Chicago Cubs
front office. Personal life[edit] Murton is married to Stephanie Murton and has homes in Georgia, Florida, and Colorado. Murton played baseball for Eagles Landing High School in McDonough, Georgia, and later for the Georgia Tech Yellow Jackets. Matt's younger brother, Luke, also played for Georgia Tech and played in the New York Yankees organization. References[edit]

^ http://mlb.mlb.com/mlb/draftday/search.jsp?sc=team&sp=bos 2003 First-Year Player Drat Tracker MLB.com ^ http://sportsillustrated.cnn.com/2004/baseball/mlb/07/31/trade.deadline/ SI.com – MLB – Red Sox trade Nomar to Cubs in deadline deal ^ http://sports.espn.go.com/mlb/news/story?id=2103231 Patterson recently lost starting job – MLB – ESPN ^ https://www.baseball-reference.com/boxes/FLO/FLO200507080.shtml July 8, 2008 Chicago Cubs
Chicago Cubs
at Florida Marlins
Florida Marlins
– BaseballReference.com ^ http://mlb.mlb.com/chc/history/single_game_records.jsp Cubs Single Game Records cubs.com History ^ https://www.baseball-reference.com/teams/CHC/2006.shtml 2006 Chicago Cubs Batting, Pitching, & Fielding Statistics – BaseballReference.com ^ http://chicago.cubs.mlb.com/news/press_releases/press_release.jsp?ymd=20070727&content_id=2112908&vkey=pr_chc&fext=.jsp&c_id=chc Cubs recall outfielder Matt Murton
Matt Murton
and right-hander Rocky Cherry
Rocky Cherry
from Triple-A Iowa cubs.com Press Release ^ "Cubs acquire right-handed pitchers Rich Harden
Rich Harden
and Chad Gaudin
Chad Gaudin
from Oakland". cubs.mlb.com. Associated Press. July 8, 2008. Retrieved February 17, 2016.  ^ Ringolsby, Tracy. Rockies release Murton to pursue career in Japan Archived 2009-12-12 at the Wayback Machine., FOX Sports. Published December 7, 2009. Retrieved December 7, 2009. ^ Harding, Thomas. Rockies clear space for Spilborghs, MLB.com. Published December 7, 2009. Retrieved December 8, 2009. ^ Clemmons, Anna. " Matt Murton
Matt Murton
thrives in Japanese setting". Retrieved July 16, 2015.  ^ " Matt Murton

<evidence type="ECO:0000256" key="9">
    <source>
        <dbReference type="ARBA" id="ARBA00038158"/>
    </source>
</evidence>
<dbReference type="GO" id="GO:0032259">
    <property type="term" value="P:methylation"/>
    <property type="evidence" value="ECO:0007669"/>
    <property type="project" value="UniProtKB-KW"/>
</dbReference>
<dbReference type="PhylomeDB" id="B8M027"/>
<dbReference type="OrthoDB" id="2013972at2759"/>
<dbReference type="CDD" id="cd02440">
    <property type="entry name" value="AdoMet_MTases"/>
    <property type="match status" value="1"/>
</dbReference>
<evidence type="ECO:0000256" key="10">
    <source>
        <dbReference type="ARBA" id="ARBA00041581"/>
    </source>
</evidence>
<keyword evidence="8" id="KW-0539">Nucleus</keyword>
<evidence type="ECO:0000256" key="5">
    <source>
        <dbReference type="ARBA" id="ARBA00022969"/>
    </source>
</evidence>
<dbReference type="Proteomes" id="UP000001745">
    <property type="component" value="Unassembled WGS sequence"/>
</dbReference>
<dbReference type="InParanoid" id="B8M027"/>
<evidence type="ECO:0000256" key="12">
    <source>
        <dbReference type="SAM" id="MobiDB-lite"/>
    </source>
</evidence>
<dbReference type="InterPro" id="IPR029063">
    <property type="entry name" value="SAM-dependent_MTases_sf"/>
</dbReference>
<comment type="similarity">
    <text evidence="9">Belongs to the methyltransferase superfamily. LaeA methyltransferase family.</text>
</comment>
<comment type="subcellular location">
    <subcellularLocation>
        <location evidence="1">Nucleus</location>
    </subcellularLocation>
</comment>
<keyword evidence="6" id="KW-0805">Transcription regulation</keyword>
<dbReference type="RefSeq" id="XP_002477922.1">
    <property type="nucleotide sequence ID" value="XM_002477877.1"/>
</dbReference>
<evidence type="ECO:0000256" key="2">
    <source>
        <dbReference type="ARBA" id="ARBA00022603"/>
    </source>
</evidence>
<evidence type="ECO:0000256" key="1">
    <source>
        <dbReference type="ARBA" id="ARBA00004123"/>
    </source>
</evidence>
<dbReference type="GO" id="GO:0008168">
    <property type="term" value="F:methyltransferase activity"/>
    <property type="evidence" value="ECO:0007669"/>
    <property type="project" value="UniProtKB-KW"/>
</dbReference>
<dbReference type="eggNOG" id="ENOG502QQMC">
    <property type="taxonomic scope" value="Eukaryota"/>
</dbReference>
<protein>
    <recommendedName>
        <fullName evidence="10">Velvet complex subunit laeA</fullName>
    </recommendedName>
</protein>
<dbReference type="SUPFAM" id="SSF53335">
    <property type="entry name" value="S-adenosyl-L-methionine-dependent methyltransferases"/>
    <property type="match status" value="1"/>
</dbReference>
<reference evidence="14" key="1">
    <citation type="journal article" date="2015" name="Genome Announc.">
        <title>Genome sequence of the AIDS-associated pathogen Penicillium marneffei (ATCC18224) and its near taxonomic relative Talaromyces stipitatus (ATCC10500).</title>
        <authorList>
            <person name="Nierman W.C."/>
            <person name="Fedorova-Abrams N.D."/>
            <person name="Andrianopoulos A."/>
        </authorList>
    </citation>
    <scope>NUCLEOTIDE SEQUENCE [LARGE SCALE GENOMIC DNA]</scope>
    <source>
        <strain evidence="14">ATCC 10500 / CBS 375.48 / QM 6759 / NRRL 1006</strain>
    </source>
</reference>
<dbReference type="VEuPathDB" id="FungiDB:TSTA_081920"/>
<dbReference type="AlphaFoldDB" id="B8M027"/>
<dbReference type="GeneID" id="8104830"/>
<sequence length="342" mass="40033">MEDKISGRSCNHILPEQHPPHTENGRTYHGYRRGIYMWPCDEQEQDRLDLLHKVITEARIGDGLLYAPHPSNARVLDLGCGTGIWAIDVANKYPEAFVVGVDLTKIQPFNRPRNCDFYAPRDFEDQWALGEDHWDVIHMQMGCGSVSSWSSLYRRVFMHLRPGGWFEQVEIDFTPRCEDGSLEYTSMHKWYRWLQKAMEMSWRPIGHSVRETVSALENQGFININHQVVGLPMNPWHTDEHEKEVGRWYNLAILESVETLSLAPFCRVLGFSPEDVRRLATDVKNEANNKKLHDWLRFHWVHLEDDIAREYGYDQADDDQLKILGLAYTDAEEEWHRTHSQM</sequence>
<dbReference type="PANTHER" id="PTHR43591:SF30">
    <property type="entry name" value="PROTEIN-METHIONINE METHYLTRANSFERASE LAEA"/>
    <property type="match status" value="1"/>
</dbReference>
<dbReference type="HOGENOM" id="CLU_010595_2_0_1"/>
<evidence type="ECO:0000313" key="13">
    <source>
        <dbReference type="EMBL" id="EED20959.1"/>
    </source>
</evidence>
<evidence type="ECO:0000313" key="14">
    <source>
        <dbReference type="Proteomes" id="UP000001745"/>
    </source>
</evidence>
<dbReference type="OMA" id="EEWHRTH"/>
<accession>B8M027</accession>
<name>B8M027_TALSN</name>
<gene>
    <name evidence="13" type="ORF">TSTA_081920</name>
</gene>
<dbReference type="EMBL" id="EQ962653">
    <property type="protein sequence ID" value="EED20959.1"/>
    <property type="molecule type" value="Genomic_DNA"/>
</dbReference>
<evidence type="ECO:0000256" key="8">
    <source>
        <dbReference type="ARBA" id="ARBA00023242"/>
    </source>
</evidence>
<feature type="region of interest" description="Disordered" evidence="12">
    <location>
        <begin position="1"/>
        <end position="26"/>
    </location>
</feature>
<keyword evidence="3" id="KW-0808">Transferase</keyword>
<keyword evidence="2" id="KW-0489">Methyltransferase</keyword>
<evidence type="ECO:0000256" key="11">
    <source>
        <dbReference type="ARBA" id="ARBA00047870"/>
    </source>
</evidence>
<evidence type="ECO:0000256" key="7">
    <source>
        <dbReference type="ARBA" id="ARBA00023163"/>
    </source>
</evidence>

Matt Murton
breaks Ichiro Suzuki's Japan season hits record". ESPN.com. Retrieved 2015-08-23.  ^ http://www.japantimes.co.jp/sports/2015/10/01/baseball/japanese-baseball/lions-akiyama-sets-single-season-hit-record/ Japan Times – Lions' Akiyama Sets Single Season Hits Mark. Retrieved February 10, 2016 ^ " Matt Murton
Matt Murton
Baseball-Reference.com". Baseball-Reference.com. Retrieved 2017-02-20.  ^ "Transactions". Detroit Tigers. Retrieved 2017-02-20.  ^ "Matt Murton: Released by Tigers". CBSSports.com. Retrieved 2017-04-18. 

External links[edit]

Career statistics and player information from MLB, or ESPN, or Baseball-Reference, or Fangraphs, or The Baseball Cube, or Baseball-Reference (Minors) ESPN The Magazine – Matt Murton
Matt Murton
thrives in Japanese setting, by Anna Katherine Clemmons

v t e

2003 Major League Baseball
Baseball
Draft First Round Selections

Delmon Young Rickie Weeks Jr. Kyle Sleeth Tim Stauffer Chris Lubanski Ryan Harvey Nick Markakis Paul Maholm John Danks Ian Stewart Michael Aubrey Lastings Milledge Aaron Hill Ryan Wagner Brian Anderson Jeff Allison David Murphy Brad Snyder Conor Jackson Chad Cordero Matt Moses David Aardsma Brandon Wood Chad Billingsley Brad Sullivan Brian Snyder Eric Duncan Daric Barton Carlos Quentin Mitch Maier Adam Miller Matt Murton Omar Quintanilla Craig Whitaker Luis Atilano Jarrod Saltalamacchia Adam Jones

v t e

Boston Red Sox
Boston Red Sox
first-round draft picks

1965: Conigliaro 1966: Brett 1967: Garman 1968: Maggard 1969: Jenks 1970: Hacker 1971: Rice 1972: Bishop 1973: Cox 1974: Ford 1975: Foster 1976: Hurst 1977: Madden 1978: None 1979: None 1980: None 1981: Lyons, Burrell 1982: Horn, Parkins, Ledbetter 1983: Clemens 1984: Marzano 1985: Gabriele 1986: McMurtry 1987: Harris, Zupcic 1988: Fischer 1989: Blosser, Vaughn, Morton 1990: None 1991: Sele, J. Johnson, Hatteberg 1992: None 1993: Nixon 1994: Garciaparra 1995: Yount, Jenkins 1996: Garrett, Reitsma 1997: Curtice, Fischer 1998: Everett 1999: Asadoorian, Baker, Fossum 2000: Dumatrait 2001: None 2002: None 2003: Murphy, Murton 2004: None 2005: Ellsbury, Hansen, Buchholz, Lowrie, Bowden 2006: Place, Bard, K. Johnson, Clay 2007: Hagadone, Dent 2008: Kelly, Price 2009: Fuentes 2010: Vitek, Brentz, Ranaudo 2011: Barnes, Swihart, Owens, Bradley 2012: Marrero, B. Johnson, Light 2013: Ball 2014: Chavis, Kopech 2015: Benintendi 2016: Groome

.